Wait. But…you just said your wife is having a child? Why are you so insistent to go, Lupin?

  • ”Well,” said Harry slowly, “I’m not. I’m pretty sure my father would have wanted to know why you aren’t sticking with your own kid, actually.”

Oh. Shit. This is not an easy thing to say, and I imagine it’s even harder to say to someone like Lupin. Oh god OH GOD WHAT IS HAPPENING.

  • ”You don’t understand,” said Lupin.

    “Explain, then,” said Harry.

    Lupin swallowed. “I—I made a grave mistake in marrying Tonks. I did it against my better judgment and I have regretted it very much ever since.”

WHAT. What???? Why would you say that??

  • ”You have only ever seen me amongst the Order, or under Dumbledore’s protection at Hogwarts! You don’t know how most of the Wizarding world sees creatures like me! When they know of my affliction, they can barely talk to me! Don’t you see what I’ve done? Even her own family is digusted by our marriage, what parents want their only daughter to marry a werewolf? And the child—the child—“

    Lupin actually seized handfuls of his own hair; he looked quite deranged.

    “My kind don’t usually breed! It will be like me, I am convinced of it—how can I forgive myself, when I knowingly risked passing on my own condition to an innocent child? And if, by some miracle, it is not like me, then it will be better off, a hundred times so, without a father of whom it must always be ashamed!”

So I’ll say it outright: Lupin represents those infected by HIV.

I’ve lost two friends to AIDS and know countless others living with the disease. And though I am not HIV positive myself, I have seen the shame and the rejection that comes when a person learns they are infected. In fact, Rowling’s characterization of Lupin matches so perfectly with those living with the disease that I’d be surprised if this wasn’t her intentions.

Since 2008, I’ve participated in the AIDS/LifeCycle charity ride out here in California precisely because I’ve seen what this disease does to people and how our society and our government essentially leaves these people to die most of the time, assigning them blame, demonizing them, and stating that they deserve the death they’ll get. In fact, the governor here in California, that circus clown of a politician, actually cut all state funding for HIV/AIDS services, making the ALC ride I do even more important than ever. (Shameless promotion: I’m doing it again in 2011 and trying to raise $10,000 this year! //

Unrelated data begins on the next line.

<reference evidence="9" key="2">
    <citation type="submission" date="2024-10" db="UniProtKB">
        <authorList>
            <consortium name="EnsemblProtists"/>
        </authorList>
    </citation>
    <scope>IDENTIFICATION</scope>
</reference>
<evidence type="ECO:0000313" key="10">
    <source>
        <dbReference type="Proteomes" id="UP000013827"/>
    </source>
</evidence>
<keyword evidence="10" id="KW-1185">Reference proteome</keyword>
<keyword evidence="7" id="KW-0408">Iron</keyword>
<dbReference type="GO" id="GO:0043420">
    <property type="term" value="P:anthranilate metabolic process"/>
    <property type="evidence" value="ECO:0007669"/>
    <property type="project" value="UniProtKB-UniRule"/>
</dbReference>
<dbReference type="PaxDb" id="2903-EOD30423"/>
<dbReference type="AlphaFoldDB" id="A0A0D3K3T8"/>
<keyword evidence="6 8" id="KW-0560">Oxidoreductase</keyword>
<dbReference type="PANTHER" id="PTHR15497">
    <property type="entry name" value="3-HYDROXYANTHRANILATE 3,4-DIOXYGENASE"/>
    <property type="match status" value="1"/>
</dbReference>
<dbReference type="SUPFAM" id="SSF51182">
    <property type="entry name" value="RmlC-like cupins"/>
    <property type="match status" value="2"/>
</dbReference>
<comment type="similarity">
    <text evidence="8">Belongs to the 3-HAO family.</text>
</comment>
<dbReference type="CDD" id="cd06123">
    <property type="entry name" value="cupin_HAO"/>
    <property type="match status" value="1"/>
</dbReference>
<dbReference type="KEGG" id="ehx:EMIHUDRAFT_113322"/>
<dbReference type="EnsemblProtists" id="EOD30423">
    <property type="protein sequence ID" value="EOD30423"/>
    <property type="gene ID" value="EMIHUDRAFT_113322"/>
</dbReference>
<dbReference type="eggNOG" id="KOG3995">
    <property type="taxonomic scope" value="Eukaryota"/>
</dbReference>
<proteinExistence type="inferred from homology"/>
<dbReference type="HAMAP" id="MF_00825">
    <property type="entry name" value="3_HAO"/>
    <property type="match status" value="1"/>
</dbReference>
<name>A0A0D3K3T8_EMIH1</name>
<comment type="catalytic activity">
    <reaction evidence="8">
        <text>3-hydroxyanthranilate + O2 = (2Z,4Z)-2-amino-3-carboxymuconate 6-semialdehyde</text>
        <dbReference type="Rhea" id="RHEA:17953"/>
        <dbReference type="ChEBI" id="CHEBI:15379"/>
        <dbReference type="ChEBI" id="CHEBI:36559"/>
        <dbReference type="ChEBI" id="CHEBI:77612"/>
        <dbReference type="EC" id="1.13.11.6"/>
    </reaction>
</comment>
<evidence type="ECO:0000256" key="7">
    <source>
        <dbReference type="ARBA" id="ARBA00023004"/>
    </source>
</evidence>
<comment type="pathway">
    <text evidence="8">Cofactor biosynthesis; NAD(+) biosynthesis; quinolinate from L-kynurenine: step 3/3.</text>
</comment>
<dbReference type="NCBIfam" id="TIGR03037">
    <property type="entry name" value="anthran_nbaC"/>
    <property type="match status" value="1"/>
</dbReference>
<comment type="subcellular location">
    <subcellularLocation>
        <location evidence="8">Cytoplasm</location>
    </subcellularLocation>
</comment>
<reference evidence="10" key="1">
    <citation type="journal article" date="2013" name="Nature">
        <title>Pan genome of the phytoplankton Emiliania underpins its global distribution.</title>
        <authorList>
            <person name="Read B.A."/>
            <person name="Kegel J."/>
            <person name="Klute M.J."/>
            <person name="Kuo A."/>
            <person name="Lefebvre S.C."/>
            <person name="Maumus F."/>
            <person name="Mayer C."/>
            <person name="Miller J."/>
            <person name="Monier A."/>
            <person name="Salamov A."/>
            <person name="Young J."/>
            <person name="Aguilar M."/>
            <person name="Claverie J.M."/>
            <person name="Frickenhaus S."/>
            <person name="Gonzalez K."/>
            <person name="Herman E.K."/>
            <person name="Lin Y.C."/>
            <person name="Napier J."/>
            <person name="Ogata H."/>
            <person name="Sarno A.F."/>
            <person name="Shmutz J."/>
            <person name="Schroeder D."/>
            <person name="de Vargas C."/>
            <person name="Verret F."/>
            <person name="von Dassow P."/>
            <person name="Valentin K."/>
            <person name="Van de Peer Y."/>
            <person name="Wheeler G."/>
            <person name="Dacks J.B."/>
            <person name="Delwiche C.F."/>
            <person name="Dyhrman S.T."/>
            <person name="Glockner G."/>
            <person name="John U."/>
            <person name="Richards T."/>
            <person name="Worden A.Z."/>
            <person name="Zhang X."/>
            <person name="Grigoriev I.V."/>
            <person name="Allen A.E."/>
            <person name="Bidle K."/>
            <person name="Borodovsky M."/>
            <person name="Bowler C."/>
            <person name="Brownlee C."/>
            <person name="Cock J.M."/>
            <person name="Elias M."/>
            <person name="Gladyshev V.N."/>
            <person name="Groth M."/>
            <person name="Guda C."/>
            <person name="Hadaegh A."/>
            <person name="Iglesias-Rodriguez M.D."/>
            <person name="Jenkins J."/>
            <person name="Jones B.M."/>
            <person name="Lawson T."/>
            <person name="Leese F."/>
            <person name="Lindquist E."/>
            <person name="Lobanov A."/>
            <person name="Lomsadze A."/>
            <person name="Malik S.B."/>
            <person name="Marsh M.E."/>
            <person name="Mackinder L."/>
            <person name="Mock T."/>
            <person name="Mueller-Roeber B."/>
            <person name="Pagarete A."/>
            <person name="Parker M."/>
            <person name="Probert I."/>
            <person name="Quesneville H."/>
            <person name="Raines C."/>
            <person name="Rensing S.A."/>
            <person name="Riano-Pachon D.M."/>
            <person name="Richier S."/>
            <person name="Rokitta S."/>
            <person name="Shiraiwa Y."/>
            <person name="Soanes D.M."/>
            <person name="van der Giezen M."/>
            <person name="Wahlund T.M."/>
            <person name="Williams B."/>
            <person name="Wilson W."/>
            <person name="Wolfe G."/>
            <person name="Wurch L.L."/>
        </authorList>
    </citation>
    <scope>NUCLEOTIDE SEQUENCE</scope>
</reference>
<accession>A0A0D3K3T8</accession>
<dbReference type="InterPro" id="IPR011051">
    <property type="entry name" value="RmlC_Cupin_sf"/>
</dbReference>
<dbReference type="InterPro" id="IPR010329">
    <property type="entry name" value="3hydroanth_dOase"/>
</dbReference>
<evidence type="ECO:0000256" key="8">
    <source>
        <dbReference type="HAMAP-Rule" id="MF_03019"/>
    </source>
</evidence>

Lupin is not as privileged as anyone in our real world, because he’s left in a system without any support for his condition. So it sadly makes sense to him that he’d want to abandon his family in the hopes of keeping them safe.

The conflict here, though, is not that Harry doesn’t understand Lupin; it’s the fact that Lupin tells someone whose father died trying to save him and protect him that he’s not going to stick around to do the same for his kid.

Harry’s response to Lupin is an overreaction and I’m glad that he later recognizes it as such:

  • ”I’d have never believed this,” Harry said. “The man who taught me to fight dementors—a coward.”

Ouch, Harry. Way below the belt and super fucked up, but it causes Lupin to abandon his desire to go with the trio.

  • ”But if it makes him go back to Tonks, it’ll be worth it, won’t it?”

I can only hope so. It scares me to think what Lupin might do and how this will affect Tonks. I really thought it would be fantastic to have him along on the journey to find the Horcruxes, but there are more important things for him to deal with now. I just hope he’s ok. :/


Can we just skip to after Kreacher arrives with Mundungus? Look, we have to. Kreacher returns with Mundungus, who admits that he no longer has the locket they are looking for. When Ron suggests that Mundungus is concerned that he should have asked for more money when selling it, Mundungus corrects him.

  • ”More?” said Mundungus. “That wouldn’t have been effing difficult…bleedin’ gave it away, di’n’ I? No choice.”

    “What do you mean?”

    “I was selling in Diagon Alley and she come up to me and asks if I’ve got a license for trading in magical artifacts. Bleedin’ snoop. She was gonna fine me, but she took a fancy to the locket an’ told me she’d take it and let me off that time, and to fink meself lucky.”

OH GREAT!!! Goddamn it, someone else has it now? Seriously? This is like a comedy of errors. Is anyone ever going to find it? Is it just going to pass from person to person? So who is this woman who has it?

  • ”Little woman. Bow on top of ‘er head.”

    “He frowned and then added, “Looked like a toad.”


  • Harry looked up and saw his own shock reflected in Ron’s and Hermione’s faces. The scars on the back of his right hand seemed to be tingling again.

You simply cannot be serious. DOLORES UMBRIDGE HAS THE HORCRUX? Oh my god, I am going to become catatonic. I don’t think I could understand one sentence devoted to Dolores Umbridge.

Oh god, everything is fucked.